Humans generally try to avoid the feelings of uncertainty and ambiguity. We are naturally inclined towards resolving ambiguous situations asap. When we are put in a position that we can’t identify and define within a known set of parameters, our brain desperately tries to make sense of it.
The brain’s first reaction is trying to recognize new patterns while staying open for alternative explanations of situations and events. But in case the problem seems impossible to solve, the brain tries to reach a definitive conclusion, urging us to make a decision even if that’s not the best decision to make. The period of creativity, when we stay open for alternatives, is therefore quite short, if we don’t focus on it more and develop it further.
When our brain makes a decision, it sticks to it, regardless of the disparities and inconsistencies that may come later. Resolving ambiguity causes the brain to ignore inconsistencies and makes us see the picture as more clear than it actually is. In this phase, people tend to stick to their choices and look for reaffirmation among the like-minded.
Our clingy relationship with certainty is merely one of the many built-in mechanisms that enable us to communicate better and prevents misunderstanding. From the massive swarm of information we find ourselves in every day, we need to be able to recognize a number of different patterns. That is why we are able to read a text with several letters missing or placed in a wrong order without much difficulty.
To be open-minded – what does that really mean?
An important ability that comes handy in today’s world is maintaining the right balance between making fast decisions by using established mental schemes and persisting in ambiguity long enough to trigger change and improvement (even though this means we need to deal with increased levels of anxiety and discomfort).
Research about how we deal with ambiguity and what it means for our everyday life is analysed and presented in detail by Jamie Holmes in his book Nonsense: The Power of Not Knowing (Crown, 2015). He describes how in this complex and unpredictable world the most important traits are no longer just intelligence, determination and knowledge, but also being able to face something we don’t know and understand. It is increasingly important to be able to make a decision in circumstances where we don’t have enough information and when the framework for making a decision is not entirely clear.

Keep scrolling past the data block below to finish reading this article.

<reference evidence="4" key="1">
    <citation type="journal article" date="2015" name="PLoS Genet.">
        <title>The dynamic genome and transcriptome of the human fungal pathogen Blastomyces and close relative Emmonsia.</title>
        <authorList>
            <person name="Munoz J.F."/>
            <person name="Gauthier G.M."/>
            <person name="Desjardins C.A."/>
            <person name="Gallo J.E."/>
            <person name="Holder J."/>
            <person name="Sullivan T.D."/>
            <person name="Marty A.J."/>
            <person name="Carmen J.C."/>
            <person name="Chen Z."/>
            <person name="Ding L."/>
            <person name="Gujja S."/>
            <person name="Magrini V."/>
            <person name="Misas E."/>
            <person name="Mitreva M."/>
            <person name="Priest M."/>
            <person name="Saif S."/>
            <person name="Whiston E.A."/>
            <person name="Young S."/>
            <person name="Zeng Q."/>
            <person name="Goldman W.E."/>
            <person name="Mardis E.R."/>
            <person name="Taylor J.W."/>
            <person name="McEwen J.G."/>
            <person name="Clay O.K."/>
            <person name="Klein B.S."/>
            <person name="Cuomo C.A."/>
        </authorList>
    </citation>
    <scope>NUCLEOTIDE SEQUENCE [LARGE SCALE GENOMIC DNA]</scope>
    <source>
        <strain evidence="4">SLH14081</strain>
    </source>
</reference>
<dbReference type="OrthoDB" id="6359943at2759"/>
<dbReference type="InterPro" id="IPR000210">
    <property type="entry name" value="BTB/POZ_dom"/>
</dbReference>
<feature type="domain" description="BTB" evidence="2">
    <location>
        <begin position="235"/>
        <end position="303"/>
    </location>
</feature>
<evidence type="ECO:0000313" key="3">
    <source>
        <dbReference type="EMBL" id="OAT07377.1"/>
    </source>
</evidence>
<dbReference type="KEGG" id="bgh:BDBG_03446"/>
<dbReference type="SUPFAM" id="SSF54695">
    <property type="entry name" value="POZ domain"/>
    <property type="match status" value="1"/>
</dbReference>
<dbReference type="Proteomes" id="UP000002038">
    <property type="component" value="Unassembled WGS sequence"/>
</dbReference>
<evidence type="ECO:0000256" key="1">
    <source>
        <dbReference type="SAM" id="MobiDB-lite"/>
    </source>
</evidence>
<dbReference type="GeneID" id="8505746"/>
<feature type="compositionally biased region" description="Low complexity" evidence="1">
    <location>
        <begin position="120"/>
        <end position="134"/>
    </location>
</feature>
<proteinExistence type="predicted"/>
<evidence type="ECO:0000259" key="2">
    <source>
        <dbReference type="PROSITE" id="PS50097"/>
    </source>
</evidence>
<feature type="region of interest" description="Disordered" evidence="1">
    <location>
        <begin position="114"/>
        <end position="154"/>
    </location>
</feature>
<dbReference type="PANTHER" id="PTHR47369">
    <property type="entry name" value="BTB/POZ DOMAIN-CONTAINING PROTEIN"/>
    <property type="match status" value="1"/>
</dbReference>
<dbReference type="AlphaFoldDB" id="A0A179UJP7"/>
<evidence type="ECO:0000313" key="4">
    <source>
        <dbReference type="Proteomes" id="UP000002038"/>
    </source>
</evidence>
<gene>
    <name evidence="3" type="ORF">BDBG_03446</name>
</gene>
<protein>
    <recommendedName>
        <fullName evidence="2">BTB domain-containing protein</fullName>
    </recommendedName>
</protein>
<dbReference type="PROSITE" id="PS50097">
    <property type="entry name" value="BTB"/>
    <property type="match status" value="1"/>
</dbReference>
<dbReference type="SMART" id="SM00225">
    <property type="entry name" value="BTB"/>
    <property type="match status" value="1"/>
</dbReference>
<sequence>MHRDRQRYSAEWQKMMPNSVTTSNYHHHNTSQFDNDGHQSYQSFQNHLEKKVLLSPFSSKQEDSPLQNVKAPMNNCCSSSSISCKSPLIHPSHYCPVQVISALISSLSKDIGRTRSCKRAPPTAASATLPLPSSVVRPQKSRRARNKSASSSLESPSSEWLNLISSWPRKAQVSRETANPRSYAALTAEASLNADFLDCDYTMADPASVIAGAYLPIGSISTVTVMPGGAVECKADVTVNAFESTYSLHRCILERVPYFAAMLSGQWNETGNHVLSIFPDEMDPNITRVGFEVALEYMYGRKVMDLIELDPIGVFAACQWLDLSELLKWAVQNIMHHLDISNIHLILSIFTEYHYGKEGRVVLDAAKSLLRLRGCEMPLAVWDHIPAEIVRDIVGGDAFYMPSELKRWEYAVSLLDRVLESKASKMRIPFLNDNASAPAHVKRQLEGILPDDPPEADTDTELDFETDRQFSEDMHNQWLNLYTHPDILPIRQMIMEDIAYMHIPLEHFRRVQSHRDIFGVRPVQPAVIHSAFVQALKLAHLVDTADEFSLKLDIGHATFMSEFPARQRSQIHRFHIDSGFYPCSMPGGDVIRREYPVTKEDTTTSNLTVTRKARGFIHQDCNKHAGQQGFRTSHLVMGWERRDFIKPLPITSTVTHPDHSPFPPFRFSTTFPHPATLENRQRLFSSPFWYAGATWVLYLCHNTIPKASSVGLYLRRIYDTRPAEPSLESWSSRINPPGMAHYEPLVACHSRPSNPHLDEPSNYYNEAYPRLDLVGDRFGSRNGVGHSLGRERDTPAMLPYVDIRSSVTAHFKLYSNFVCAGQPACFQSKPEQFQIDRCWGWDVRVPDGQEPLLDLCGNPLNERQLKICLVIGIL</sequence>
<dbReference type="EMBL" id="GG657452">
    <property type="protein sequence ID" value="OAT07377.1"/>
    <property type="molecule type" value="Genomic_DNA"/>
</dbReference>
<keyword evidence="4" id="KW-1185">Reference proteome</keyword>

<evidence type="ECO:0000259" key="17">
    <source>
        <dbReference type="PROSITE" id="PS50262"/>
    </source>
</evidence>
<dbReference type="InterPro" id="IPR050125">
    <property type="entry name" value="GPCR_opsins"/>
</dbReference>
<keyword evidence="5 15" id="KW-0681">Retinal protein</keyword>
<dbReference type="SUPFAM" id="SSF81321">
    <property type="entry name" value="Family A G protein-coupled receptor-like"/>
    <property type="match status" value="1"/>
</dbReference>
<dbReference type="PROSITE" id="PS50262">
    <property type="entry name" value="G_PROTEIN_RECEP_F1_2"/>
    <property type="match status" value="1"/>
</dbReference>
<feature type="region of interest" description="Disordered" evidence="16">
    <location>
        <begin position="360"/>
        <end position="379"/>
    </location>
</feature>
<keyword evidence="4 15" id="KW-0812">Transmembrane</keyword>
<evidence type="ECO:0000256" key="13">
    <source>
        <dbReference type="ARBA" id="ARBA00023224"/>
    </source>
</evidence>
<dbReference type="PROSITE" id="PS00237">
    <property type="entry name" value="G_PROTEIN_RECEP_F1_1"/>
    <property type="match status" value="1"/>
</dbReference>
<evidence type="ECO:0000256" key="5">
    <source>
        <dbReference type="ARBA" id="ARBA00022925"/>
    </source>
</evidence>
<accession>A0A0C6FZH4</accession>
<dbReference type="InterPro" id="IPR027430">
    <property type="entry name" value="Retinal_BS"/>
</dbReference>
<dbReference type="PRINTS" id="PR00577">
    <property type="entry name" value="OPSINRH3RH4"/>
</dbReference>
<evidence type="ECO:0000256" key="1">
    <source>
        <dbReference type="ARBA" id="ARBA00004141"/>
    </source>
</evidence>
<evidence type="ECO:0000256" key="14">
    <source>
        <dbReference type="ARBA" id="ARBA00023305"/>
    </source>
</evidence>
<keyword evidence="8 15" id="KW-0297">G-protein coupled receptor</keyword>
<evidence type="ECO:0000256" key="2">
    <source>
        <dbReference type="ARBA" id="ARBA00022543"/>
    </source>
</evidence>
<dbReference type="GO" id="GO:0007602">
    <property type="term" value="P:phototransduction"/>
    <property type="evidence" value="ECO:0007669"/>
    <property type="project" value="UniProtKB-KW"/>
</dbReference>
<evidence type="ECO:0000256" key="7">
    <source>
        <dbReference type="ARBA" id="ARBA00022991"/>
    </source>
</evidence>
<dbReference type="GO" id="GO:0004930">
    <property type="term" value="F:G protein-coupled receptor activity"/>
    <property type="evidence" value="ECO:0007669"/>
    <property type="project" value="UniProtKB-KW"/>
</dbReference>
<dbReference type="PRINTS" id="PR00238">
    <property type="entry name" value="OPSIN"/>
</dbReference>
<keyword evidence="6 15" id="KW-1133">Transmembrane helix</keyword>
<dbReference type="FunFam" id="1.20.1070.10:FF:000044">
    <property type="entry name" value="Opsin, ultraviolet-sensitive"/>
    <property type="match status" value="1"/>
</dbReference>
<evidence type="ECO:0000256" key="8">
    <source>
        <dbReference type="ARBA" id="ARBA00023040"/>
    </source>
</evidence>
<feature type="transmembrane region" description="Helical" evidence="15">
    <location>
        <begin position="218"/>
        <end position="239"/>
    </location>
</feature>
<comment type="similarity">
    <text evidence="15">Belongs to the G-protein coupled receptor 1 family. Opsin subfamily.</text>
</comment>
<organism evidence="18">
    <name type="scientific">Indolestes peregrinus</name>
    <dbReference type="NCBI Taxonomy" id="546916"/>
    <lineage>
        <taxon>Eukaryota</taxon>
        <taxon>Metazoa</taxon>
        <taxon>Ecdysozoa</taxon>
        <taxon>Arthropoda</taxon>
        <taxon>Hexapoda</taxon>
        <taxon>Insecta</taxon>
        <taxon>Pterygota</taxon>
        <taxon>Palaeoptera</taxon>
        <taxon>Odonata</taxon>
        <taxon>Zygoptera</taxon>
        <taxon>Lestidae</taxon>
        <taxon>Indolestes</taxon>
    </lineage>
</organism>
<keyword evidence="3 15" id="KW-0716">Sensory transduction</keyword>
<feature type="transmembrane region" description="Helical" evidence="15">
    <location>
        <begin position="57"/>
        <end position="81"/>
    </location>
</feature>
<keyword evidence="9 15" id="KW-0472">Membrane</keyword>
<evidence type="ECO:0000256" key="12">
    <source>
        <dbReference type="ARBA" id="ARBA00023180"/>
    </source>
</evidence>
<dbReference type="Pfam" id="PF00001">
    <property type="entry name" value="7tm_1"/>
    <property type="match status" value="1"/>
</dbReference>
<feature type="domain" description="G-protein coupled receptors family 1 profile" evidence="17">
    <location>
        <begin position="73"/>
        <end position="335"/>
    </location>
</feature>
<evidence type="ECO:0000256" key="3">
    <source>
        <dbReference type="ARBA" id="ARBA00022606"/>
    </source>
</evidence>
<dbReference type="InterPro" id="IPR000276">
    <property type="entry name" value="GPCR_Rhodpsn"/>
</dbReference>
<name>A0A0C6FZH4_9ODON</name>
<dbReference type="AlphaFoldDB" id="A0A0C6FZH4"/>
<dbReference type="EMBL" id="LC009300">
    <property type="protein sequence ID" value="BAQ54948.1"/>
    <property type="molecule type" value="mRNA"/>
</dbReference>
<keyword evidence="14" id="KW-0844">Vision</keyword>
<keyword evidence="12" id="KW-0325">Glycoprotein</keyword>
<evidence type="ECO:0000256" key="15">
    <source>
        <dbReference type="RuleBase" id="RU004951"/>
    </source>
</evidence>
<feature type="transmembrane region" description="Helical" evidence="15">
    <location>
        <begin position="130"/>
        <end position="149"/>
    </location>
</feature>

The ability to deal with those moments of ambiguity when we are faced with the new, the incomprehensible, and the unknown, is becoming increasingly important. If we are able to endure in an ambiguous state for a longer time and weigh our options, we are more likely to make a decision that would prove to have long-term benefits. The ability to live in ambiguity has nothing to do with the person’s intelligence. It’s an ability to function in specific circumstances when we can’t rely on previous knowledge and experience.
Tasks structured like algorithms, when we act according to fixed patterns without adjusting to change, novelty or unpredictable events, are bound to decline in the future and will only be executed by machines. While in dealing with unstructured problems and new situations people shall remain indispensable at least for a while longer. These are mostly problems without known answers, answers we would need to come up with on our own, or solve the problems by using fixed algorithms.
It is therefore important for companies and organisations to establish conditions that would support ambiguity, in addition to supporting fast decision-making that doesn’t necessarily produce the best long-term results. Educational system will also need to start preparing the students for facing ambiguity and staying open-minded.
Stress kills innovation
Our tendency to avoid ambiguity and our wish to clarify and solve dilemmas depends greatly on our external circumstances. Research shows our tolerance towards ambiguity depends on our emotional state. When under stress, we are less ready to keep an open mind about different possibilities. In a stressful environment, we are driven to make a decision as fast as possible and solve the dilemma, even if the solutions are only temporary and not in our long-term interest.
In a period following a natural disaster, like an earthquake or a hurricane, people tend to behave differently than before the catastrophe. After the crisis statistics note a rise in the number of marriages, divorces, and childbirths. People tend to have more difficulties in dealing with uncertainty and are likely to make finite decisions. It seems a catastrophe, after wreaking havoc on a community, makes us refuse to put up with ambiguity and forces us to solve dilemmas and make reckless decisions.
It turns out that even minor external disturbances can have an effect on how much we tolerate and accept alternative interpretations of events. In stressful circumstances, we are much quicker to resort to stereotypes and to give simple answers to complex questions.